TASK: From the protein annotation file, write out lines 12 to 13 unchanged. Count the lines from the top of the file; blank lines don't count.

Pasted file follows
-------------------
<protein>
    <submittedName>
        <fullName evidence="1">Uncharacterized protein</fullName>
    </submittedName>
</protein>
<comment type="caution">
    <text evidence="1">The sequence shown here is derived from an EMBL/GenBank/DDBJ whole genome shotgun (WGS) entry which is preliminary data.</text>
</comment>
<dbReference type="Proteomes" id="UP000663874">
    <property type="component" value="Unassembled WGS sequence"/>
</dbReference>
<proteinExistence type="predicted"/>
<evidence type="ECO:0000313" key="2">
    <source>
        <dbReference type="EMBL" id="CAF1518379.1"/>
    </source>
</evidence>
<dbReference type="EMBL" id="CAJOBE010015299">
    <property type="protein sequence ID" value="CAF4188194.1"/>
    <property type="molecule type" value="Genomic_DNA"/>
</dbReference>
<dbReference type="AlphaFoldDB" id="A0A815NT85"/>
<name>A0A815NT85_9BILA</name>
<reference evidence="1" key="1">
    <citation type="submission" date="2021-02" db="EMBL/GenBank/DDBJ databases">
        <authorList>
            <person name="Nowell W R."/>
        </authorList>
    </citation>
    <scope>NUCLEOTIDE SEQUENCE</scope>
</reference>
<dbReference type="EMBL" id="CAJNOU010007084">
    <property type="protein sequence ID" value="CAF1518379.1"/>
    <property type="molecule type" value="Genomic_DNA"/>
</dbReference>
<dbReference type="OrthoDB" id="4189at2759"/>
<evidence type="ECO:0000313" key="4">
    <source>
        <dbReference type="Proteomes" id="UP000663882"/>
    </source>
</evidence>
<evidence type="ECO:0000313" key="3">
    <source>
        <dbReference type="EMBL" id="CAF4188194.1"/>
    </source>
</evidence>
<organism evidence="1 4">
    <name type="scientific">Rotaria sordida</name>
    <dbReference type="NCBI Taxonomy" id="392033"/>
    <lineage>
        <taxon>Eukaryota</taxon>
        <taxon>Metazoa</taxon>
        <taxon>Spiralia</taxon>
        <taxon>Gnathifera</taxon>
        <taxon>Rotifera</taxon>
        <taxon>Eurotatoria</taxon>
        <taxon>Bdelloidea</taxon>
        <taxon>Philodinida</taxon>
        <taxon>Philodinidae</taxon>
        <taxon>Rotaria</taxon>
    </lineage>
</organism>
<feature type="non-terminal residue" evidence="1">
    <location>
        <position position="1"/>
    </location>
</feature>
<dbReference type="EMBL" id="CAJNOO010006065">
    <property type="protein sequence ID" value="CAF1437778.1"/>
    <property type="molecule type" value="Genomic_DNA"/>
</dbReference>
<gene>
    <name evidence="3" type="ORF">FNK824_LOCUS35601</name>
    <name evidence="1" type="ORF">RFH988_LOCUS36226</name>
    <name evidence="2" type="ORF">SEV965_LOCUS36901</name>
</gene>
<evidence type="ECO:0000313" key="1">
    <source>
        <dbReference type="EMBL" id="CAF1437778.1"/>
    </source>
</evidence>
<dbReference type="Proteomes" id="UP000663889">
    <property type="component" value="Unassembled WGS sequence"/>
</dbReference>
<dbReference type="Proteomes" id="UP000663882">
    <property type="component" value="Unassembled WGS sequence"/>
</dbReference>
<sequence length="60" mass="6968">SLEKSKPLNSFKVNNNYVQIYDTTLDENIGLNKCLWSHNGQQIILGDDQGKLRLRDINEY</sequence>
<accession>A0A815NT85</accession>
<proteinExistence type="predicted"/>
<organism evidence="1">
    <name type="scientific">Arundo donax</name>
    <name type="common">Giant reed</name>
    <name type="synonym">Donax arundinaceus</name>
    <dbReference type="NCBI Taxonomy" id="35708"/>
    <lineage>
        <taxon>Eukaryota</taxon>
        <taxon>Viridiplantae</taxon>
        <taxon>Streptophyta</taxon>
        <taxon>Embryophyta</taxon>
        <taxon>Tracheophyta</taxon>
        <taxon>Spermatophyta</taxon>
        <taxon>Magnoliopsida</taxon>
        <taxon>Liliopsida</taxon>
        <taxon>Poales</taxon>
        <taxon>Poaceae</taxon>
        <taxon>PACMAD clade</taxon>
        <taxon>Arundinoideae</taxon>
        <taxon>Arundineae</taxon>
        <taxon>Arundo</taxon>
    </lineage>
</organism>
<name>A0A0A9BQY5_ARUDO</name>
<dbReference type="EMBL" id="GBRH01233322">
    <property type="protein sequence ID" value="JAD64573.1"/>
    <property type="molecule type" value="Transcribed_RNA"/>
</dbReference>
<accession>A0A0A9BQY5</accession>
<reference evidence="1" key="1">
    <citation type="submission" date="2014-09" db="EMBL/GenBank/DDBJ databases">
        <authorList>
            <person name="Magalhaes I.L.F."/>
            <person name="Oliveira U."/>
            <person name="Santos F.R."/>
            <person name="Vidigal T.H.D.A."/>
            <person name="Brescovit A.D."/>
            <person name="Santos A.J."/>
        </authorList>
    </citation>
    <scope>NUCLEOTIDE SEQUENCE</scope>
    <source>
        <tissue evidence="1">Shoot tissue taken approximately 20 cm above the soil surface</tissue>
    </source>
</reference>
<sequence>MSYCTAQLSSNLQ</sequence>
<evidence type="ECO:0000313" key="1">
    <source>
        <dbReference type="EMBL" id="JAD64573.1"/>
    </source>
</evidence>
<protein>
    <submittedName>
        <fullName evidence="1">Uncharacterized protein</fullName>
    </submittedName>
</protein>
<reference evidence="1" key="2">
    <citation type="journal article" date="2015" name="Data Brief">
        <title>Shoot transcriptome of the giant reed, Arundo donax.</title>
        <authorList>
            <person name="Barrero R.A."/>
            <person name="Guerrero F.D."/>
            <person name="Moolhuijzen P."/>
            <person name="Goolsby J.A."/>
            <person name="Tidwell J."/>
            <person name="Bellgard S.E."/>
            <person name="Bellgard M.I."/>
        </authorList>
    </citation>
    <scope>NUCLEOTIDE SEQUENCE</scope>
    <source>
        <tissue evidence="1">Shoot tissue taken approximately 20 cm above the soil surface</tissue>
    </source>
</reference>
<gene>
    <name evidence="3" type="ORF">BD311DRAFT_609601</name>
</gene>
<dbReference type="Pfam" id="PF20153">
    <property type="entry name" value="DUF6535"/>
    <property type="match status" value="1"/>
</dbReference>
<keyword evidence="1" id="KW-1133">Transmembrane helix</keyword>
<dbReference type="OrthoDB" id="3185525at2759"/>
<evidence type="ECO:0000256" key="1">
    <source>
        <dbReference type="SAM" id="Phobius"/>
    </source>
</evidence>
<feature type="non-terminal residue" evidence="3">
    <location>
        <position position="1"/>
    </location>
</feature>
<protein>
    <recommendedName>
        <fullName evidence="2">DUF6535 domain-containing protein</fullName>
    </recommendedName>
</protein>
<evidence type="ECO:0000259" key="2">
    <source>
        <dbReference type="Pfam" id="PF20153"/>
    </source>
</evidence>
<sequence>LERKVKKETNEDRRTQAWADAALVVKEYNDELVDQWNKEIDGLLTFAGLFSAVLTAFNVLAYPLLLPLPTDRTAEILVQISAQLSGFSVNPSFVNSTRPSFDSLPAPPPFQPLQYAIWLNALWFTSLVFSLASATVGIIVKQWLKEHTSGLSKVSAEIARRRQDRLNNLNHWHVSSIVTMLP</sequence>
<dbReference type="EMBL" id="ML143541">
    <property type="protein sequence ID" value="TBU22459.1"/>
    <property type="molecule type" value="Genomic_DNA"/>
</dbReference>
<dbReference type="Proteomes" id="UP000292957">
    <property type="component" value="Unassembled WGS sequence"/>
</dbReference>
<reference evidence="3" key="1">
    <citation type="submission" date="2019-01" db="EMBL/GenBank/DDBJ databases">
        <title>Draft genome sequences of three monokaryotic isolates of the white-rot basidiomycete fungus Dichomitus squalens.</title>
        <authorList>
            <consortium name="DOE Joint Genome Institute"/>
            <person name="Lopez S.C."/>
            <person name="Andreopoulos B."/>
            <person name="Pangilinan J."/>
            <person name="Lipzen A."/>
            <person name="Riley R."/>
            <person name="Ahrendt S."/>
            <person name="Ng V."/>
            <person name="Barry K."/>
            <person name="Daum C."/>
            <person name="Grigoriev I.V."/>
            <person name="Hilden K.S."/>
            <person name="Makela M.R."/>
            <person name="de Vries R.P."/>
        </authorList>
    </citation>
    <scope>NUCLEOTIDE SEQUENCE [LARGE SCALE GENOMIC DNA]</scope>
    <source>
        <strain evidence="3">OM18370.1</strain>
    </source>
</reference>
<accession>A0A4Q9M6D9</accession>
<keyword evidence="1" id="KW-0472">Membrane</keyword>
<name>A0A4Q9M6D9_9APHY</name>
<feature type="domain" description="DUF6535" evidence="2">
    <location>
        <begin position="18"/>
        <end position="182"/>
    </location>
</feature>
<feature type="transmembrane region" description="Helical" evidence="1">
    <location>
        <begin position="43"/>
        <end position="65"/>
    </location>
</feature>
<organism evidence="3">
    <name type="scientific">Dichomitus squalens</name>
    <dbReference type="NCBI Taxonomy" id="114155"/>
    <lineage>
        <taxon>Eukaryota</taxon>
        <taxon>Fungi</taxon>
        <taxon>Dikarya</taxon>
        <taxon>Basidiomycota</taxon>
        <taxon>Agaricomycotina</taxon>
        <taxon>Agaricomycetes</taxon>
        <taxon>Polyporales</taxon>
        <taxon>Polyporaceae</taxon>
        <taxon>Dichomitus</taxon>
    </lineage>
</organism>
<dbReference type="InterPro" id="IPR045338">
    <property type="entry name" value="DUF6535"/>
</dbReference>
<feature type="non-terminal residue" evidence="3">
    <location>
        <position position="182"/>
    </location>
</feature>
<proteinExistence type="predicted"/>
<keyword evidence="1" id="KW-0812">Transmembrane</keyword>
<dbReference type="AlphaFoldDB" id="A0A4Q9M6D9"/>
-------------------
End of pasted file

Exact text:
<proteinExistence type="predicted"/>
<evidence type="ECO:0000313" key="2">